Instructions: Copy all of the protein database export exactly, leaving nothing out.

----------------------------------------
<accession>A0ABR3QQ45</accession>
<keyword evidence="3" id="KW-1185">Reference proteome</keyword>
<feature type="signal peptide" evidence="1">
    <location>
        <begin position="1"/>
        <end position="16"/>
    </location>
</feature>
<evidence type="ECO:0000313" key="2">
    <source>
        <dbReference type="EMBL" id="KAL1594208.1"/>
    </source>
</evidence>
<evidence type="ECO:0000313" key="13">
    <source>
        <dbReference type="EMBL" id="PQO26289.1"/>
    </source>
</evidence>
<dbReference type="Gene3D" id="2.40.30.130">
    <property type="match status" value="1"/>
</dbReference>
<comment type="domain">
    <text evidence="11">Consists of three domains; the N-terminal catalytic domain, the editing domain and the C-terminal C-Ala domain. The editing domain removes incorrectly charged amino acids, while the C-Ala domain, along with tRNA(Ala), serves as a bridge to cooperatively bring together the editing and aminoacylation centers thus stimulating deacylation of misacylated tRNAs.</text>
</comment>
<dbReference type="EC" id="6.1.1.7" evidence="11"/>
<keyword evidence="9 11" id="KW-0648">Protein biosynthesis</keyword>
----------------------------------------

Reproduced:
<accession>A0ABR3QQ45</accession>
<keyword evidence="3" id="KW-1185">Reference proteome</keyword>
<feature type="signal peptide" evidence="1">
    <location>
        <begin position="1"/>
        <end position="16"/>
    </location>
</feature>
<evidence type="ECO:0000313" key="2">
    <source>
        <dbReference type="EMBL" id="KAL1594208.1"/>
    </source>
</evidence>
<evidence type="ECO:0000313" key="13">
    <source>
        <dbReference type="EMBL" id="PQO26289.1"/>
    </source>
</evidence>
<dbReference type="Gene3D" id="2.40.30.130">
    <property type="match status" value="1"/>
</dbReference>
<comment type="domain">
    <text evidence="11">Consists of three domains; the N-terminal catalytic domain, the editing domain and the C-terminal C-Ala domain. The editing domain removes incorrectly charged amino acids, while the C-Ala domain, along with tRNA(Ala), serves as a bridge to cooperatively bring together the editing and aminoacylation centers thus stimulating deacylation of misacylated tRNAs.</text>
</comment>
<dbReference type="EC" id="6.1.1.7" evidence="11"/>
<keyword evidence="9 11" id="KW-0648">Protein biosynthesis</keyword>